Tread Movie Review: A Captivating Cinematic Recreation

Written by Ram Venkat Srikar

Tread is more of a cinematic recreation of real events than a documentary. It’s so cinematic that if it wasn’t a true story it would have been a perfect revenge thriller. It’s what I would call the marriage of tragedy and a vigilante revenge thriller. Marvin Heemeyer, the subject, is treated as the tragic hero with a proper hero’s arc. All he wants is a peaceful life free of hurdles but when the world throws hindrances at him and keeps doing that for over 13 years, it’s time for the working-class hero to pick up his weapon and fight back.

Early in the ’90s, Marvin moved to Granby, Colorado, a close-knit rural town. There he purchases a piece of land, establishes a muffler shop, and settles down with his girlfriend. We are also shown how close the people in this town are with a citizen even saying how your neighbor knows little more about you here compared to a neighbor who would know if you live in a city. However, Marvin always feels like an outsider. We also see how simple and beautiful life can be. Over the years, the man makes a lot of great friendships. He meets his girlfriend Trisha in Granby, who says she always felt safe when she was with him. A friend of his recalls that he never heard anyone speak ill of Marvin; we don’t either. His love for his craft, which is welding, amazes his friends. Between snowmobiling in winter, to spending time with his girlfriend and friends, life was indeed beautiful but the happy times come to an end when his land runs into legal disputes.

The crux of the dispute is Cody, a native businessman who has ties with the Thompson family, the most powerful family of the town which also happens to have a say in the government decisions. With Cody trying to grab Marvin’s land, Marvin finds himself helpless at the bottom of the power spectrum. Recordings of mass audio descriptions where he talks about how he is being suppressed by the powerful play parallel to the narrative. He loses many legal battles and with time he loses his patience too. All of this trauma is captured with recreated scenes and interviews with people involved. It is a conventional documentary structure. At times, I even wondered how exponentially higher would the effect be had it been a full-fledged cinematic narrative. Even with its current treatment, which is very close to the equivalent of a revenge drama, it is effectively aided by dramatic music, which adds to the emotions like anger, happiness, and sadness. Irritated, disturbed, and oppressed, Marvin goes on a rampage through the town that kept him suppressing for over 13 years. It is a literal rampage with a bulldozer that he customized to be the destructive devil with his own hands for over two years.

For most of the runtime, the film keeps justifying or should I say informing us of the back story that pushed an ordinary man to take the drastic action that he has taken. Yes, without a question, what Marvin has done is a crime in legal terms. But behind such unexpected reactions is a story, which is often ignored. The film exerts more on the back story than the actual events because it is obvious that everyone knows the reaction but quite a few are aware of what triggered the reaction. In this case, it’s not something that was triggered in a second, it is years of anger bursting out in the most dramatic fashion, and it is shockingly real. The film makes effective use of Marvin’s recordings, to give us a peek into his state of mind as he transpires through one turbulence while subsequently elapsing into other. Even the conclusive stretch, where the 63-ton bulldozer warrs through the streets of the town, is reenacted by combining the audio clippings, news footage, and testaments from the witnesses of the destruction. Although the story is told in the third person, Marvin’s recordings balance these external judgments and observations. What might seem to be a usual discussion to the third person could mean more to the person in the discussion. Since we get to know his feelings directly from the man himself, it lets us empathize much more with him.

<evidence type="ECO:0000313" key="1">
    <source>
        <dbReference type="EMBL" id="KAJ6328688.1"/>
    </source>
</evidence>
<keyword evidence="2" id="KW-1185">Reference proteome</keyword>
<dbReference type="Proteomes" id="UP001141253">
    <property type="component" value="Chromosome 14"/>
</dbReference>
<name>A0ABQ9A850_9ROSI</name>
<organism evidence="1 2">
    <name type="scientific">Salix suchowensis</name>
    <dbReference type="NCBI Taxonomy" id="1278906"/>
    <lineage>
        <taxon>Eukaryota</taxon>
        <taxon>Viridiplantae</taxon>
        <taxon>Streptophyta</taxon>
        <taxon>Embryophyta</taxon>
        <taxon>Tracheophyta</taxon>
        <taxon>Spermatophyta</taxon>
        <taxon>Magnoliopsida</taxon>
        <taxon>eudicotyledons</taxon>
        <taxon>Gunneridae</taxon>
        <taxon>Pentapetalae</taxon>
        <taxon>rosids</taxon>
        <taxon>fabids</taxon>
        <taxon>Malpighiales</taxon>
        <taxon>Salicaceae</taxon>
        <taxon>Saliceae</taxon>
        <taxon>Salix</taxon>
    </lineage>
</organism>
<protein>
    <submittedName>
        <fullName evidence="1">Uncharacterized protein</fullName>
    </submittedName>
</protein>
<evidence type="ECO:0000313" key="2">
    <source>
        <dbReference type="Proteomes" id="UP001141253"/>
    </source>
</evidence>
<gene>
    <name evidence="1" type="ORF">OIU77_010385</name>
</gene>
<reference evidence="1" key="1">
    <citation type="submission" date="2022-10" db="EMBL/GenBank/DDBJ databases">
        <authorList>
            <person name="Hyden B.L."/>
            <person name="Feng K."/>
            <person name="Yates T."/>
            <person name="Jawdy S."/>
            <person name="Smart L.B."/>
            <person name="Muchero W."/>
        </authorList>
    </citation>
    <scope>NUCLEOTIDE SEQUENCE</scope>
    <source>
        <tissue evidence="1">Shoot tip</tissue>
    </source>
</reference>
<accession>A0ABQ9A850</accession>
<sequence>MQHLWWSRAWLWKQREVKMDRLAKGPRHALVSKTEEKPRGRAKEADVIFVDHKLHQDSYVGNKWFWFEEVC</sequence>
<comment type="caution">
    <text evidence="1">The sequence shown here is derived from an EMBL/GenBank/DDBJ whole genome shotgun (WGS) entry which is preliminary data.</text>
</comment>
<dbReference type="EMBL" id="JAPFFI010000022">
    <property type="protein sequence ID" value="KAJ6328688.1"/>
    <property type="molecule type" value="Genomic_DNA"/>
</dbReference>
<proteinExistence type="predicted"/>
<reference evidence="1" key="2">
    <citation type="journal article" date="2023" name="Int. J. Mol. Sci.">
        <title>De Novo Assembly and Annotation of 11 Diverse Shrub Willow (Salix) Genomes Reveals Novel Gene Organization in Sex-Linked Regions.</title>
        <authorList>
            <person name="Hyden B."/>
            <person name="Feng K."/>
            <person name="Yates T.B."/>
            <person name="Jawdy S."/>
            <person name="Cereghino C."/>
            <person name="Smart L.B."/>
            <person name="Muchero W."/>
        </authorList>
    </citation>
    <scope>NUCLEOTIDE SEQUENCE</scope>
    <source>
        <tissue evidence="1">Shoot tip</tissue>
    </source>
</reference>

Although it feels like it takes sides, Tread is a moderately neutral documentary. It tells that Marvin had the option to not choose what he ultimately chose. He could have shunned what he did but we also know how far was the man pushed which led him to make the choice. There lies the beauty of the film – you know that he could have withdrawn, but at the same time, you also know that the man cannot dodge it. It is a mental dilemma for both Marvin and us and sadly, there is nothing neither Marvin nor we can do.

Paul Solet’s Tread is a captivating cinematic recreation of a real tragedy that raises above mere recreation and puts us in the mental state of the subject. It also questions whether Marvin is the only one complicit of his actions. It is up to you, though, to answer this.

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